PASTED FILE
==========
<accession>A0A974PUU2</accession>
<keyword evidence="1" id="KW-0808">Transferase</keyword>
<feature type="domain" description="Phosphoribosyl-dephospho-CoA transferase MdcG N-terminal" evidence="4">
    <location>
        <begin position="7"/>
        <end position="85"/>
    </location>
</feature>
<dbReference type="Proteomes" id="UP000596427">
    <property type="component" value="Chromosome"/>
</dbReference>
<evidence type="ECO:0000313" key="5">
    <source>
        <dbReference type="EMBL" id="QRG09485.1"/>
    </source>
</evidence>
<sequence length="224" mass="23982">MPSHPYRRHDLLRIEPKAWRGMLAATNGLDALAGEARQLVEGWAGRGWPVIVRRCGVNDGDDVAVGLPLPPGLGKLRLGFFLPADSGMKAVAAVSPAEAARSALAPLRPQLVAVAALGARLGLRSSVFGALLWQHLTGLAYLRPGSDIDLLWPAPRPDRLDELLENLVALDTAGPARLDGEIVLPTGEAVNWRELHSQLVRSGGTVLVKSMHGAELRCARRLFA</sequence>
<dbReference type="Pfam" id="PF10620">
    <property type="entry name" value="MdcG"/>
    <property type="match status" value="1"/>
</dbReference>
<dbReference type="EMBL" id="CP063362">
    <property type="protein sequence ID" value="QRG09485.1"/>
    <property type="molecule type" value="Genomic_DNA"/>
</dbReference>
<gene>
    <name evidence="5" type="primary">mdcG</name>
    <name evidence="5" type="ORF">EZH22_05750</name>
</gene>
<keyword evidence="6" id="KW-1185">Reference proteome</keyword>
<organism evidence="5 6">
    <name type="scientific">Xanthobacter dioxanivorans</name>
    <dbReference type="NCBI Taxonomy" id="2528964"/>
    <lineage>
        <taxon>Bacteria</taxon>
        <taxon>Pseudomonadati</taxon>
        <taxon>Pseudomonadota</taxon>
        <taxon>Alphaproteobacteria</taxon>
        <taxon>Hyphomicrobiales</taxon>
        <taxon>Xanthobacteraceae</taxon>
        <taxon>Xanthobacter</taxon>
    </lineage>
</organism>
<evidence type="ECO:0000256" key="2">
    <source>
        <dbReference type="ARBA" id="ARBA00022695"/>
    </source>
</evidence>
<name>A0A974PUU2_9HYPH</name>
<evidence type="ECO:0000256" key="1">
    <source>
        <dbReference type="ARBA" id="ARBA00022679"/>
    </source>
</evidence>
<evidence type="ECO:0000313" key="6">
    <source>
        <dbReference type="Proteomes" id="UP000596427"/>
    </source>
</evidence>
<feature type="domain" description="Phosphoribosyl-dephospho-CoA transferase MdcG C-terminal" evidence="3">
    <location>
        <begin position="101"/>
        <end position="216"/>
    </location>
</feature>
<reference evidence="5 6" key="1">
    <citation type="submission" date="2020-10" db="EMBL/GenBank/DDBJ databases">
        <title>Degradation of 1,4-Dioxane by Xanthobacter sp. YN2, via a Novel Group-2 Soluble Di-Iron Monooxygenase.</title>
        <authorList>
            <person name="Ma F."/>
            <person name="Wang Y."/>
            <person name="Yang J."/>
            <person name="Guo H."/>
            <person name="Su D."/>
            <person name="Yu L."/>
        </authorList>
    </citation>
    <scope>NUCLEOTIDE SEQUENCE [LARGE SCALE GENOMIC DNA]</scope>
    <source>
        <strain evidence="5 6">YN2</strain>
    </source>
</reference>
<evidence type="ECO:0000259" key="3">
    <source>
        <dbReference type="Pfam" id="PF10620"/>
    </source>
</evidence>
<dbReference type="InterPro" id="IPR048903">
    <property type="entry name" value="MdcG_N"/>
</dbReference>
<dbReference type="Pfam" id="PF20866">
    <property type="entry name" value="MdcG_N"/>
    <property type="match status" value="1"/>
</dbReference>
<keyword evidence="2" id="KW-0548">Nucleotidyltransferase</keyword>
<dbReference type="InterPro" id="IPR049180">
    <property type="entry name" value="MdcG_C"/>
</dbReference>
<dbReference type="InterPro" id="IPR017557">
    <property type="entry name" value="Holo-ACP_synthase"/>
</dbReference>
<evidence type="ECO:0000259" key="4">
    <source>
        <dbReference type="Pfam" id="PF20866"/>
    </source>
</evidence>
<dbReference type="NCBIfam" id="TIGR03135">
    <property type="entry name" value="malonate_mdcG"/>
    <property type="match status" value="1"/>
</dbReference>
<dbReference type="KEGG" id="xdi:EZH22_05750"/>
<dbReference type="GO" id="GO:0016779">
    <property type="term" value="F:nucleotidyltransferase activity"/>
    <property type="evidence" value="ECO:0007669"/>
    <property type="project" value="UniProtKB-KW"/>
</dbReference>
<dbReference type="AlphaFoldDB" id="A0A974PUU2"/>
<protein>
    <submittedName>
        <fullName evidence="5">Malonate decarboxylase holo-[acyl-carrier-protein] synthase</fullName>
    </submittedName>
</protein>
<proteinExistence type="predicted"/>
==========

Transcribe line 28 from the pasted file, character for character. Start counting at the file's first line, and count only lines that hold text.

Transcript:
    <name evidence="5" type="ORF">EZH22_05750</name>